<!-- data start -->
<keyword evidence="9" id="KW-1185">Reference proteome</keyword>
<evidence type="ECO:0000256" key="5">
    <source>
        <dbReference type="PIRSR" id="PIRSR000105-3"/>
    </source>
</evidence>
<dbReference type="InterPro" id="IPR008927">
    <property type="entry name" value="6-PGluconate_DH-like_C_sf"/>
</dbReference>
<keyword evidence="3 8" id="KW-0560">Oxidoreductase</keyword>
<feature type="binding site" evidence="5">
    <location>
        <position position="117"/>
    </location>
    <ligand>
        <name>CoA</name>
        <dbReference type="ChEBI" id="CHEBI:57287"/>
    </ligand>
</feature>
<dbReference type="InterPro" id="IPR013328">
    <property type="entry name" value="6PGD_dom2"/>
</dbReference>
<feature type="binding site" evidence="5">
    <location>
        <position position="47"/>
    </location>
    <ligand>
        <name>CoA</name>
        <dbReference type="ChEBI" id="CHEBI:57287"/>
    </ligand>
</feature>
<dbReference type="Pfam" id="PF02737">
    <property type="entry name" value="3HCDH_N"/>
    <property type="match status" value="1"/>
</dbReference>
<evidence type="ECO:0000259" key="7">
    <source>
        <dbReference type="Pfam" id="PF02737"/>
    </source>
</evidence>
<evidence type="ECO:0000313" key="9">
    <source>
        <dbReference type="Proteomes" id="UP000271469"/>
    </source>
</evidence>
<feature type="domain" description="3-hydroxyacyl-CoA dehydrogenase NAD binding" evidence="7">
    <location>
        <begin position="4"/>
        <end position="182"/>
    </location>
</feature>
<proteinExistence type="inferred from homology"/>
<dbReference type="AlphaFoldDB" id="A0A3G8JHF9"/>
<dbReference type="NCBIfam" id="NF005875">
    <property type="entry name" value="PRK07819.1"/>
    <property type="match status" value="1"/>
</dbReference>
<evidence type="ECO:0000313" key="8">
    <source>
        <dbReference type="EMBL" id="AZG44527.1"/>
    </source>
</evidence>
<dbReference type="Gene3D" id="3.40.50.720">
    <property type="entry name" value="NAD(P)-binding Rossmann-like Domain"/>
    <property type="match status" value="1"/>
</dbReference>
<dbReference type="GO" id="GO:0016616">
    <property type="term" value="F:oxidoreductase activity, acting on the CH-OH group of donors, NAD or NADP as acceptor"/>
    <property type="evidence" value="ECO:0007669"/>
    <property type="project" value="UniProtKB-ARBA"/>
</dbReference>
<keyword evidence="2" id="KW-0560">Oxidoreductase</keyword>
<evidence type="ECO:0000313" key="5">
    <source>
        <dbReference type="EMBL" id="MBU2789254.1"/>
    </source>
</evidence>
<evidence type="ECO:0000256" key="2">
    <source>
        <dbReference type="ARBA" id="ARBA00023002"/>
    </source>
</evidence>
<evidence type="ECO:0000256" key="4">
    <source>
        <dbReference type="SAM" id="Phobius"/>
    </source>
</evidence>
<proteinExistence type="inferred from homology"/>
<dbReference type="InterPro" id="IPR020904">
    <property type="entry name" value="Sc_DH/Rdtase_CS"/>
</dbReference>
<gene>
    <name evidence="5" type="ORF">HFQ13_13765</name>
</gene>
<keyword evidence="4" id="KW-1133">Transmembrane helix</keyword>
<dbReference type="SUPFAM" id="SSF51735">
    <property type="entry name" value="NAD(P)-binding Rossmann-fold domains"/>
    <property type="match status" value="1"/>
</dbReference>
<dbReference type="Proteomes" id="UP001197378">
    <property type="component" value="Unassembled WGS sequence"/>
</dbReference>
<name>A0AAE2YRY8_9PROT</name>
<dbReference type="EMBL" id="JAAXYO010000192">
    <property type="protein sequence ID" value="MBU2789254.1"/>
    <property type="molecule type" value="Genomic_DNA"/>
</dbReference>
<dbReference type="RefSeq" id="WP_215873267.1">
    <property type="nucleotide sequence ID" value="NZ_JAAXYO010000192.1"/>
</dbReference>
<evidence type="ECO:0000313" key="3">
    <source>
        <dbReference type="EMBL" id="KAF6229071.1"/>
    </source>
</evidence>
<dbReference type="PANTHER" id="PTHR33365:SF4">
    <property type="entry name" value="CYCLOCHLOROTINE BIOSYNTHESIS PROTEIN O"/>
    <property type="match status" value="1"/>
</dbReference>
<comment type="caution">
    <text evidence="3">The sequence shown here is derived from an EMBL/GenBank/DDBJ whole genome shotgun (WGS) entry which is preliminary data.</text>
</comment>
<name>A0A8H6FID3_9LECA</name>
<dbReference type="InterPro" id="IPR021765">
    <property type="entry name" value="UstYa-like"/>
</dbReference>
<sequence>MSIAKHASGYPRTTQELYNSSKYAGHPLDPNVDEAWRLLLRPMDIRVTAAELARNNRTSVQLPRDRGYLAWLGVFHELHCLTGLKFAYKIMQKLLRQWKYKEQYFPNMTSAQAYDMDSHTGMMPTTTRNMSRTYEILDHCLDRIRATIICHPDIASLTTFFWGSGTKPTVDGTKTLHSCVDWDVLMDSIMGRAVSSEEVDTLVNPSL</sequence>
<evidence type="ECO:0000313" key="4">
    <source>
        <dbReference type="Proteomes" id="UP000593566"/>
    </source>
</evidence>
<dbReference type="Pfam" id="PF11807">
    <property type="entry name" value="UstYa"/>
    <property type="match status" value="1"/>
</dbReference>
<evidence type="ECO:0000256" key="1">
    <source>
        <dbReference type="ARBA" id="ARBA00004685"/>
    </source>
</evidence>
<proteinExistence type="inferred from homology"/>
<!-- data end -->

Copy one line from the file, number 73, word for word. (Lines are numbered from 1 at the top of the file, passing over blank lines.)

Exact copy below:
<evidence type="ECO:0000313" key="5">